Robust testing and certification protocols ensure that any product meets the latest protections benchmarked against best-in-class solutions. In this way, synthetic data is helping to enhance certification programmes – and by extension to combat fingerprint spoofing attacks – by allowing test protocols to evaluate a much wider range of spoofs at lower costs.

By using hybrid evaluation methods, certification can lead to more accurate, trusted biometric PAD systems with an optimised IAPAR (impostor attack presentation accept rate), APCER (attack presentation classification error rate), and BPCER (bona-fide presentation classification error rate).

Algorithm providers also benefit from the use of synthetic data. Often they do not have the expertise or test tools needed to give their algorithm the information it needs to learn. By using AI-based synthetic spoofing, these providers can quickly simulate hundreds of samples, thereby allowing them to further refine their solution and build trust in anti-spoofing technology.

Environmental impacts.

Ensuring biometric performance across varying environmental conditions is another challenge that synthetic data can help to resolve.

Fingerprint systems can be affected when environmental conditions like temperature and humidity change: the texture of a fingerprint alters accordingly, but this change may not be accounted for by the sensor. This difference can lead to false rejections, as the valid print being used does not match the template fingerprint recorded during enrolment.

Using synthetic data, enhanced biometric solutions can be developed that account for the changes to an individual’s fingerprint caused by different environmental factors. In this way, a digital print can be artificially replicated across a host of different weather conditions to ensure that the same fingerprint is recognised regardless of humidity or temperature, but without compromising on security.

By making use of synthetic spoofs and AI, evaluation can be done efficiently without the need for a climatic chamber, saving time and money.

In short, testing using synthetic data allows solution providers to further develop their algorithm to ensure that the product can be deployed globally and will perform well in different climates. By taking these factors into account, they can enhance the trust, security, performance and user experience of their solutions.

Research findings.

Fime has researched the impact that digitally synthesised fingerprint spoofs can have on anti-spoofing systems, in collaboration with Normandie University, UNICAEN, ENSICAEN, CNRS and GREYC (2).

This study focused on determining whether digitally synthesised images are as good as real spoofs. The research team used AI and deep learning to transform genuine fingerprint images into spoof images similar to the ones made from the spoof materials commonly used in anti-spoofing tests. We did this in order to simulate the standard testing process.

We used a multi-domain style transfer model taking data from LivDet, an international fingerprint liveness detection competition that brings together academies and private companies that deal with the problem of presentation attack detection. Data from five different materials were used: Ecoflex, gelatin, latex, modasil and wood glue.

The dataset was composed of a training set and a testing set, each containing 2,000 images (1,000 genuine images and 200 of each spoof material for each set). We extracted and randomly cropped multiple 224 x 224 patches from each image and injected them into the system to see if they were detected as spoofs under the NIST Fingerprint Image Quality (NFIQ) algorithm.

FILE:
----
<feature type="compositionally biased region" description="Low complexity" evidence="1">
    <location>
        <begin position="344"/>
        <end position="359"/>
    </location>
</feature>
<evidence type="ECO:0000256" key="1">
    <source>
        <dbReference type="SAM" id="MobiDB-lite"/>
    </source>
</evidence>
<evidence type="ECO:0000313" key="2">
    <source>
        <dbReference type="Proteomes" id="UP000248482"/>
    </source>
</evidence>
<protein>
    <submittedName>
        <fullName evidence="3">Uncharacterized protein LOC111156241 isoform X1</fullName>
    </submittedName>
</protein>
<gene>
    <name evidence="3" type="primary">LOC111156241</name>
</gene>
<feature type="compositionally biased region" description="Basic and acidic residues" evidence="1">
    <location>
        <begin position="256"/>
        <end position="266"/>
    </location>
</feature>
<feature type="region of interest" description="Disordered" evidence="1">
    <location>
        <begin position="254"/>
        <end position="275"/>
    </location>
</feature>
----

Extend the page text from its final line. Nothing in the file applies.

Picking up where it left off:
To assess the validity of the digitally synthesised fingerprint spoofs, the NIST Fingerprint Image Quality (NFIQ) algorithm - which provides an overall score on a scale of 0 to 100 - was used. This is based on the usability and features of an image.

We used this algorithm to determine whether the quality of the presentation attack instruments was similar to that of the synthetic presentation attack images. And for each material, we found that there is a similarity between the distribution of the genuine images and synthetic images.

Based on this, Fime has developed a method that can be used to evaluate the ability of biometric systems to resist fingerprint spoofs. This can help vendors to develop their fingerprint recognition products, in particular training algorithms to resist presentation attacks.

These findings will ultimately help laboratories to make cost and time savings, helping secure products launch more efficiently.

Future of biometrics.

In conclusion, as AI and deep learning systems continue to evolve, we will be able to do even more to improve biometric authentication.

We have seen that labs will be able to continue improving how they evaluate biometric systems’ resistance to spoofing. Vendors can further enhance their biometric products; and certification bodies, for example, could use the research to implement new testing methodologies for these products.

These findings will ultimately help laboratories, certification bodies and biometric solution providers to make cost and time savings, and help to ensure that secure products are launched more efficiently.

Yet despite the clear utility of synthetic data in combatting fingerprint spoofing, several limitations remain. 

For example, work is underway to enhance the diversity of the generated images. This diversity is essential to the future of synthetic spoofing, by providing the same level of functionality and security against attack regardless of the age, gender or race of the reference fingerprint used.

Synthetic spoofs must also be able to reproduce the range in quality of physically created spoof samples. In addition, the number of novel spoof types continues to grow, and meeting the challenges presented by each of these will require continued innovation and investment.

But while these innovations may still be in development, as more work is done to enhance synthetic algorithms, fingerprint sensor deployments will continue to grow.


1. Alex Schiffer. ‘How a fish tank helped hack a casino’. Washington Post, 21 July 2017. https://www.washingtonpost.com/news/innovations/wp/2017/07/21/how-a-fish-tank-helped-hack-a-casino/.

2. Fime. ‘Digitally synthetized fingerprint spoofs: a threat for anti-spoofing systems?’. https://www.fime.com/blog/scientific-papers-27/post/digitally-synthetized-fingerprint-spoofs-a-threat-for-anti-spoofing-systems-414?utm_source=webpage&utm_medium=blog+antispoofing&utm_campaign=scientific+paper.